WN: Can anyone take classes at the center?
AM: Anyone wishing to pursue a passion in healing others through the arts is welcome to take classes at our center. We typically get people from around the world with backgrounds in social work, theatre, dance, counseling, and education. Our therapeutic services are offered to everyone and anyone can come and take classes at the center. We offer individual, group, couples, families and communities mental health services that incorporate the creative arts. I have seen people as young as 3 and as wise as 91.
WN: What is your biggest motivation?
AM: Not to sound cliché, but I do this for my father and my children. I want to pass on the legacy that my father bestowed upon me to share. Growing up he taught me how to read people’s body language while sitting at the mall “people watching”, and express myself through the arts through our collaboration on an award-winning American Red Cross theatre performance program exploring community health issues such as AIDS/HIV and domestic violence. It was almost as if he was training me to be who I am today.
My two girls have grown up in the theatre world; watching mommy direct shows, choreograph routines, run through lines with clients. My oldest daughter directs her friends in made up dance concerts and plays, reenacts “Romeo and Juliet”, and lives through her art. It is where she breathes. My youngest has the muscle definition of an Olympic gymnast. She has always sought out the unknown. She is fearless.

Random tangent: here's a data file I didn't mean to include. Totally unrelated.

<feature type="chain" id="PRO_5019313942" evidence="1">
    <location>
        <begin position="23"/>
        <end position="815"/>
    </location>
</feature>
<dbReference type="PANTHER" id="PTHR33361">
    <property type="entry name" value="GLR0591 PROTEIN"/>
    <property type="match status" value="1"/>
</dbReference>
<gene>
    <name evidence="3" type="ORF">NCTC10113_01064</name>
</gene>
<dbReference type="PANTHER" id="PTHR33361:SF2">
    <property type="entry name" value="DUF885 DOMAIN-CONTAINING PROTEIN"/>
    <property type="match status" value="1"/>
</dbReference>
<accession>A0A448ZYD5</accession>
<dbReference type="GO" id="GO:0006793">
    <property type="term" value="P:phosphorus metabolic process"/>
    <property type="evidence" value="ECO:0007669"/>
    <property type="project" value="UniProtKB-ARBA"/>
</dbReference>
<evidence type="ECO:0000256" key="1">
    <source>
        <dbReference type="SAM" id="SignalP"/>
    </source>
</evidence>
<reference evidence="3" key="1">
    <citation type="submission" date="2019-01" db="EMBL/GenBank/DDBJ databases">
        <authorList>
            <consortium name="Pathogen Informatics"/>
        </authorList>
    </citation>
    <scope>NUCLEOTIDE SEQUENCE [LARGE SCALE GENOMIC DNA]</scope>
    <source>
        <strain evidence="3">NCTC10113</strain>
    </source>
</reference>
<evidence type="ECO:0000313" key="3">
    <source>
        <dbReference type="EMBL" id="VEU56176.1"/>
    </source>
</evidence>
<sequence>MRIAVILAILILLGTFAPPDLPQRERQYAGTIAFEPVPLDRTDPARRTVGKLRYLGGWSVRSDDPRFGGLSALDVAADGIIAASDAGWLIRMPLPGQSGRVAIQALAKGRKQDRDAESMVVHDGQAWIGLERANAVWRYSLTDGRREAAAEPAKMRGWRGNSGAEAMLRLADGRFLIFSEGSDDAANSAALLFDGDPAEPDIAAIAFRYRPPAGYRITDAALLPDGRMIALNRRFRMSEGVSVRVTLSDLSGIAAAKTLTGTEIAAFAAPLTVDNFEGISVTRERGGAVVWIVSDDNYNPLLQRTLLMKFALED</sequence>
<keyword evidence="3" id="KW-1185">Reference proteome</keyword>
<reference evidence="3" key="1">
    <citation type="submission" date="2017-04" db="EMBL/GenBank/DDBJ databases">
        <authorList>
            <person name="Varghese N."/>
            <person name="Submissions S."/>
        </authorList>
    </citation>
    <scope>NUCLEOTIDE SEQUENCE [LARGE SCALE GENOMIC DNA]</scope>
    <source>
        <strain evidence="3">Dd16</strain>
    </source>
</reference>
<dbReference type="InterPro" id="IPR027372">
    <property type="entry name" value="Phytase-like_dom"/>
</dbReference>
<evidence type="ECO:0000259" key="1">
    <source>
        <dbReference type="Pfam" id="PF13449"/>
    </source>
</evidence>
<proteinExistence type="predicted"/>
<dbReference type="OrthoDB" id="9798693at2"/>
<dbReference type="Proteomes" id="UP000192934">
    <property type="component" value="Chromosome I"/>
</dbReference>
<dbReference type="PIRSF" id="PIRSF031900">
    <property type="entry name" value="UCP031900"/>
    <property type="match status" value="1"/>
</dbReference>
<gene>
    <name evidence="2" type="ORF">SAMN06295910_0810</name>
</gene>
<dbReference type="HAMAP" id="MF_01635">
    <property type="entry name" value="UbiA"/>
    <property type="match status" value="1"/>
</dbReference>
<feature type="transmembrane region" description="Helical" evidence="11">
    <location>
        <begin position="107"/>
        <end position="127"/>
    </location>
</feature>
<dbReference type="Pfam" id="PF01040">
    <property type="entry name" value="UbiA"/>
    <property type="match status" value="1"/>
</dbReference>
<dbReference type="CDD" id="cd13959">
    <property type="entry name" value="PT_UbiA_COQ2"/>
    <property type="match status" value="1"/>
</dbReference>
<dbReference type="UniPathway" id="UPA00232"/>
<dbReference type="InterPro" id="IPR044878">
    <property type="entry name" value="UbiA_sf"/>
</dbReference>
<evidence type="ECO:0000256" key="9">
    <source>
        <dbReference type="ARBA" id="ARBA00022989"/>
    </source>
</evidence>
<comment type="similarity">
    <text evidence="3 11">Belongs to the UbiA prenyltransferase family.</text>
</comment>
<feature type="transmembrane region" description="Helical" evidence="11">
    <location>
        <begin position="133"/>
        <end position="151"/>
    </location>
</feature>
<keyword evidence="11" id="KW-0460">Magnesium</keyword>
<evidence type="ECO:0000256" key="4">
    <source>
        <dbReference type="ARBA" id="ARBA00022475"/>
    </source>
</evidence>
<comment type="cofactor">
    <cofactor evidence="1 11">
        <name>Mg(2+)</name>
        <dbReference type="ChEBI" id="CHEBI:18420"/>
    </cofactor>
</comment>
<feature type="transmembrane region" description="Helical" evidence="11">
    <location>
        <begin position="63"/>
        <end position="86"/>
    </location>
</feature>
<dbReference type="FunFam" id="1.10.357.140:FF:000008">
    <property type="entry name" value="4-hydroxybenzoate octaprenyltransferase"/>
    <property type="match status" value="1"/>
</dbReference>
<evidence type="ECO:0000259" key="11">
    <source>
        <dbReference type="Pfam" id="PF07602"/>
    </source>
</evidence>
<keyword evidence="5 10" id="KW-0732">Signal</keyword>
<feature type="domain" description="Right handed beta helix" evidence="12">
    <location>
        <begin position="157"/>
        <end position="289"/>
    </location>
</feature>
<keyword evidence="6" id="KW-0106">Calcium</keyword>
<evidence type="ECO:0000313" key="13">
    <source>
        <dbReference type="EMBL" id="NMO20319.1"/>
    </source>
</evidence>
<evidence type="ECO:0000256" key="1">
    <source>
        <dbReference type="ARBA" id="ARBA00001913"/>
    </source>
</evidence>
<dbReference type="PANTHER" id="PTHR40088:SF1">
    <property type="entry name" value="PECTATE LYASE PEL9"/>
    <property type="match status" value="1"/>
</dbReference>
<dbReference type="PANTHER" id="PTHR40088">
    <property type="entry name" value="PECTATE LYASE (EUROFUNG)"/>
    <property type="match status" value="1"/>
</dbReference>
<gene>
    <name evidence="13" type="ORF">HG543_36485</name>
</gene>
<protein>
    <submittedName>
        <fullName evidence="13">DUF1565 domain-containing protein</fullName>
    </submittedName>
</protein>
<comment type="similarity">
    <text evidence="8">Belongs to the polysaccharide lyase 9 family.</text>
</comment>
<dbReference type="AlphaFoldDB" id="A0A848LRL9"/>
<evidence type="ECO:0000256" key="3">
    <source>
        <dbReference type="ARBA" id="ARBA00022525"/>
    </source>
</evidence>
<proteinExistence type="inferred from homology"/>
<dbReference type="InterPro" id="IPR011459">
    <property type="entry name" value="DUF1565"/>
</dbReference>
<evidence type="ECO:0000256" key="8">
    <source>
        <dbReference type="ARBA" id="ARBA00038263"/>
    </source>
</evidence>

My ability to heal others through the arts is one way my girls will continue to know and understand their grandfather, since they will never meet him. It is a sorrowful challenge at times, yet one that keeps me going every day.
WN: What piece of advice would you give other female entrepreneurs who are just starting out?
AM: Perfection is the enemy of done. As I write the answers to these questions, I am covered in a fine dust of insulation debris from the construction going on at our house caused by a flood, syrup from my 2-year-old daughter’s hands during a goodbye hug as I went into the office, and pen scribbles on my hand as I slept, trying not to forget what I needed to do the next day. I have a “To Do” list that goes on for 3 pages, with additional “To Dos” attached to the other “To Dos”.
Life as an entrepreneur is messy, literally and figuratively. You never know what will happen minute to minute, let alone what you may be covered in. Having a plan and being able to deviate from that plan in order to push your business forward is important. You’ve go to roll with the punches because if you wait to jump into your dreams for that “just right” moment, it will never come. I have failed so many times trying to get things perfect because perfection does not exist. It’s just you and a dream, so go ahead and make it a reality.
WN: Anything else you’d like to add?
AM: When I heard that I had won this award, I had just finished presenting at an Expressive Arts Association Conference with the Chicago School of Professional Psychology. I literally started to cry. It was as if the universe was telling me that I am on the right track; that who I am does make a difference. I have had many people throughout my life tell me that I was not important. “you love drama therapy too much”, “you smile too much” or “you have a strong personality”. It took me a long time to understand that what they said about me had more to do with their own insecurities than with me.
My passion for combining the arts and mental health extends beyond me as an individual, through my new creative arts therapy center for the community, and training center for drama and expressive arts therapy. Communities deserve to have access to creative arts therapy services and professional training. Through this grant, I can continue to share these services with the world.
Thanks for reading! Remember that we award a grant every month – if interested, please apply today.
And if you’d like to vote for Azizi to win the $2,000 Amber Grant, you can vote for her here.